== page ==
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Friday morning at TRI-Ada 96 started with an unusual, but nice, occurrence;
there was a waiting line to get into the opening session. It was nice to see an
8:00am crowd big enough to cause a little traffic jam at the meeting room.

Next year s TRI-Ada 97 will be November 9-13, 1997, in St. Louis, Missouri.
They ll be looking for organizational help and papers. Start planning now. I
also expect them to post a lot of information on this list.

Watts Humphrey (SEI) gave the Friday opening keynote, "What if Your Life
Depended on Software?" The main discussion was about defects in software. Even
if the defect rate is very low (percentage wise) the number of defects in a
large program is large. Most software engineering technologies are oriented
toward finding or preventing large design errors, but little mistakes (wrong
initialization, typographical errors, etc.) can still slip through. These
"little" errors can still have a tremendous impact.

He talked about the capability maturity model and how he has related that to a
personal software process. His approach to software quality is to put more
emphasis on writing programs correctly from the beginning. Improving measurable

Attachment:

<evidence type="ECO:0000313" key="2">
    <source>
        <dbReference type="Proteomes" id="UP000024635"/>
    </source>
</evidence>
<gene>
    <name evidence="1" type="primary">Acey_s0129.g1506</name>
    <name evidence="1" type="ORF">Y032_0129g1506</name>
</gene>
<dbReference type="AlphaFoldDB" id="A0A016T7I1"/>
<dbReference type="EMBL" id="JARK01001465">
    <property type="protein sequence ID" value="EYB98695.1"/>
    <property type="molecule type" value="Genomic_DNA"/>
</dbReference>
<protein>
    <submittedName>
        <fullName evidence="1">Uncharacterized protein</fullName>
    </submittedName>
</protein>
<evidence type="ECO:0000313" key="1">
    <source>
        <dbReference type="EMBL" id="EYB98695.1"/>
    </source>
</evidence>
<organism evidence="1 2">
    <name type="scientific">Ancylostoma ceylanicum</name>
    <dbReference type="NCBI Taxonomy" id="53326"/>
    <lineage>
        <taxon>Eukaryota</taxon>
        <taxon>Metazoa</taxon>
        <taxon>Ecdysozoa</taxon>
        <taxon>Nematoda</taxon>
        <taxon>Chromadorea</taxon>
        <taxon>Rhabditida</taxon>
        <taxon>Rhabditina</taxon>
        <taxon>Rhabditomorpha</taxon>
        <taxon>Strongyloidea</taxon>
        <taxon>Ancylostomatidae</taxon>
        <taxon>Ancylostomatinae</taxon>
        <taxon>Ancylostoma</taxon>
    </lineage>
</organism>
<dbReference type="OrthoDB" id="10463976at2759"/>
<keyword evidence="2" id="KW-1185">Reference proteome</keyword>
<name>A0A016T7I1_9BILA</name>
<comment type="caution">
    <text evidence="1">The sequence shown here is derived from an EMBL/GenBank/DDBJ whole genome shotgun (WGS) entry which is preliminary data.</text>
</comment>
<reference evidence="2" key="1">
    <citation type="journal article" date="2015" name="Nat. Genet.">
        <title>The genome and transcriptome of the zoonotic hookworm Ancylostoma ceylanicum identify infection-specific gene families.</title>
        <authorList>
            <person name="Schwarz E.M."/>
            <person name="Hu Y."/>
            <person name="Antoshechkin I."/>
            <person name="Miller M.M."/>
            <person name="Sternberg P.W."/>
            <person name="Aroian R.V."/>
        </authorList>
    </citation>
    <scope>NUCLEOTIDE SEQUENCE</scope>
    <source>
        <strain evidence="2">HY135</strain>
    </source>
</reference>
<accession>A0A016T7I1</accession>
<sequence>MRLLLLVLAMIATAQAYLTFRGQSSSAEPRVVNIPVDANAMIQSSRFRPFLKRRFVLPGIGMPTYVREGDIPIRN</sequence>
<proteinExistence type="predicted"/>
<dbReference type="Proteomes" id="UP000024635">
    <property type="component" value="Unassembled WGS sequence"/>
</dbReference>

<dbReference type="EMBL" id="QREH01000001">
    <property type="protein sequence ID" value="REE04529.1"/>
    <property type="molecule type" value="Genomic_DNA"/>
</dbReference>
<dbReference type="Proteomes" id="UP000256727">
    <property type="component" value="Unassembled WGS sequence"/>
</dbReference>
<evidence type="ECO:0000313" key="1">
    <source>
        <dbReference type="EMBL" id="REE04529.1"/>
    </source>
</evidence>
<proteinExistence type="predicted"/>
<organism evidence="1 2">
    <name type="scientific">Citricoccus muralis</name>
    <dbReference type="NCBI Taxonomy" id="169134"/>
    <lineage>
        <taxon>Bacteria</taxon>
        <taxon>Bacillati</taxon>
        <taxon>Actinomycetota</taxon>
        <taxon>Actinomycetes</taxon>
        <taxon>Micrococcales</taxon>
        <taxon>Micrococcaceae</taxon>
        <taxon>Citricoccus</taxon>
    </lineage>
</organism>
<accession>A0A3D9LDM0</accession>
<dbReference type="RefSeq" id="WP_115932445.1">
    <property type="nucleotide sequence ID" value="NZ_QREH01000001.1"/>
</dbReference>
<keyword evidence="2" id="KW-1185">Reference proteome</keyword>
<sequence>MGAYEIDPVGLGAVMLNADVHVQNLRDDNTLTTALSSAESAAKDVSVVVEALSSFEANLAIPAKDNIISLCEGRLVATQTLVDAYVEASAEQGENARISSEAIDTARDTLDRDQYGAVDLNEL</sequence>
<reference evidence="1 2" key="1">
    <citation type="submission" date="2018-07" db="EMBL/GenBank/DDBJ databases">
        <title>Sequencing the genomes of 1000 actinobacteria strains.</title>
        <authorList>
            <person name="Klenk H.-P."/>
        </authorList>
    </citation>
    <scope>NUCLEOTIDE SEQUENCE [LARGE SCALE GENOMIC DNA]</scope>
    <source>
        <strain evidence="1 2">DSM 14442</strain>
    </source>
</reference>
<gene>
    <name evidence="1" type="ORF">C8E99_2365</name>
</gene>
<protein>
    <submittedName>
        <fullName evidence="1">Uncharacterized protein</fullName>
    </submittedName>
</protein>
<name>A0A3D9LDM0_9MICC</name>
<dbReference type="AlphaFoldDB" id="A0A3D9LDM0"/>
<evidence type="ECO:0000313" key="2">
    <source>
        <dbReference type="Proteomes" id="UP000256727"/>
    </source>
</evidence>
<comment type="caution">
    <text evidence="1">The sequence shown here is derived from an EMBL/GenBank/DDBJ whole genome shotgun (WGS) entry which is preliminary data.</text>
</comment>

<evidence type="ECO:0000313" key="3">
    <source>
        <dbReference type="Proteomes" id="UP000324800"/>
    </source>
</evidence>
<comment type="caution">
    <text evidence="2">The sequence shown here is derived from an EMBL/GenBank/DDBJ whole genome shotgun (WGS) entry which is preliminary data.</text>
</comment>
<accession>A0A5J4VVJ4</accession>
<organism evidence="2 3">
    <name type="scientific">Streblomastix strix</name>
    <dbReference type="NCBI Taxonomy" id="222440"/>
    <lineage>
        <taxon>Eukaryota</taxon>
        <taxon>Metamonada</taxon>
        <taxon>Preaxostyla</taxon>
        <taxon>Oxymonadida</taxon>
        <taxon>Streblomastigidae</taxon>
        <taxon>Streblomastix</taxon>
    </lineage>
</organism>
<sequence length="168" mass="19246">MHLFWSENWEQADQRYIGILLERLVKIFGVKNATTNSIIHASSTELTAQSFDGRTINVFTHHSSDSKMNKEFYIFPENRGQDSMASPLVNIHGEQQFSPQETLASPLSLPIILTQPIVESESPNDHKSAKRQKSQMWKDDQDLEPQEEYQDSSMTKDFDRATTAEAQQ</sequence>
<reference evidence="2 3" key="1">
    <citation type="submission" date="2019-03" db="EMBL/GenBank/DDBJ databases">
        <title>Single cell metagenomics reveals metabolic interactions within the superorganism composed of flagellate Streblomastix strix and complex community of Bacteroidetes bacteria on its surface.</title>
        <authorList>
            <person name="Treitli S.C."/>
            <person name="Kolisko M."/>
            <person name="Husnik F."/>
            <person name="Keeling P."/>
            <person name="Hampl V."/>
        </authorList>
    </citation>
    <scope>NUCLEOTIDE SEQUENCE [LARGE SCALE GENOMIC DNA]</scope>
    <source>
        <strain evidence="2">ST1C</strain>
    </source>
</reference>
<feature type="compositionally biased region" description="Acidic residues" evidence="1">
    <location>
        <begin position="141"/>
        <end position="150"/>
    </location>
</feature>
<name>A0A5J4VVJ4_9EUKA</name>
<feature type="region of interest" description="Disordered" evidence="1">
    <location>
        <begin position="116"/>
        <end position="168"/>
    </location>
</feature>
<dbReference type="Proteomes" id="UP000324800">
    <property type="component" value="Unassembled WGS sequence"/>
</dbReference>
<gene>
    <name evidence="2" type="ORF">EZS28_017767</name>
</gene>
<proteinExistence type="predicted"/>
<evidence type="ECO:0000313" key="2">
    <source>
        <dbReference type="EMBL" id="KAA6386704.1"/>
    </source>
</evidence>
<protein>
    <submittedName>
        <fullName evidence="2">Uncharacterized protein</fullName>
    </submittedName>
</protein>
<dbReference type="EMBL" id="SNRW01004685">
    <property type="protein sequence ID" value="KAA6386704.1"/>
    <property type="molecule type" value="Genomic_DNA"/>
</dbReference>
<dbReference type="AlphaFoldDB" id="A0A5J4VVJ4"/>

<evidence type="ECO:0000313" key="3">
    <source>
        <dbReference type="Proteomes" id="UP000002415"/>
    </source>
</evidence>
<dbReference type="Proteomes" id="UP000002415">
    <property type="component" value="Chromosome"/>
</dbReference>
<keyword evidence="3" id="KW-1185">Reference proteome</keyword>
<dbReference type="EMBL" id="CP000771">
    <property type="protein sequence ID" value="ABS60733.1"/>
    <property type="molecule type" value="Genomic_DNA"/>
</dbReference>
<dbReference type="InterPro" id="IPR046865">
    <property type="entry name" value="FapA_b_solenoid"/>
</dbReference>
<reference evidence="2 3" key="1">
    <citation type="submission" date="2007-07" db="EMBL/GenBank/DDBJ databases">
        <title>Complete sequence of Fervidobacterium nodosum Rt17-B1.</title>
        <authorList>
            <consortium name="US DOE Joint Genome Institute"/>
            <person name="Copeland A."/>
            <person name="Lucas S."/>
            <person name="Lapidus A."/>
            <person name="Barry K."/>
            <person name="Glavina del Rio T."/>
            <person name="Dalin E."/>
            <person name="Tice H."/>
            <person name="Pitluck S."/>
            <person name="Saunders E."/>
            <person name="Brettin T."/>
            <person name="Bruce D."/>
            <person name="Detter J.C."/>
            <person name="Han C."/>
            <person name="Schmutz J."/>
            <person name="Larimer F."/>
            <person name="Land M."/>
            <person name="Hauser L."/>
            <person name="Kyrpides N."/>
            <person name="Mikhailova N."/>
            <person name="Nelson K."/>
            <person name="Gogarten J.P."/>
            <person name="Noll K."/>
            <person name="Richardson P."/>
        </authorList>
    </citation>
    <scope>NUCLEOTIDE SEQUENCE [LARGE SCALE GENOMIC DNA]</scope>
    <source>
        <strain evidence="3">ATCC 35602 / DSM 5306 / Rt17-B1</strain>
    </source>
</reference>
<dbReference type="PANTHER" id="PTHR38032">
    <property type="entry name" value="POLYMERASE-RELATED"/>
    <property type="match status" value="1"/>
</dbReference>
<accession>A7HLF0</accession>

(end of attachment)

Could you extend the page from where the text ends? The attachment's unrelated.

quality requires measuring quality (defects per thousand or million lines of
code). He showed data where it would have been cheaper to start over than to try
to test in quality. He also talked about their training in the personal software
process.

The second Friday keynote was by Robert Dewar, "Integrating Legacy Components
with Ada." He talked about interfacing Ada95 to other languages in a portable
way. There is a spectrum of coordination ranging from the formal standard to ISO
WG9 ARG (formal language interpretations) to the ARA ACE (Ada Resource
Association, Ada Common Environment) effort to informal coordination.

Later I was drafted to be part of a panel on Ada and Java. Of course Tucker Taft
was part of the panel as was Ken Arnold (JavaSoft). The panel stressed the
advantages and similarities of the two languages. ISO/IEC JTC1/SC22 has formed a
Java Study Group. Their mailing list can be joined by sending a subscription
message to [log in to unmask]

I hope others will report on other parts of the program.

- Bob Mathis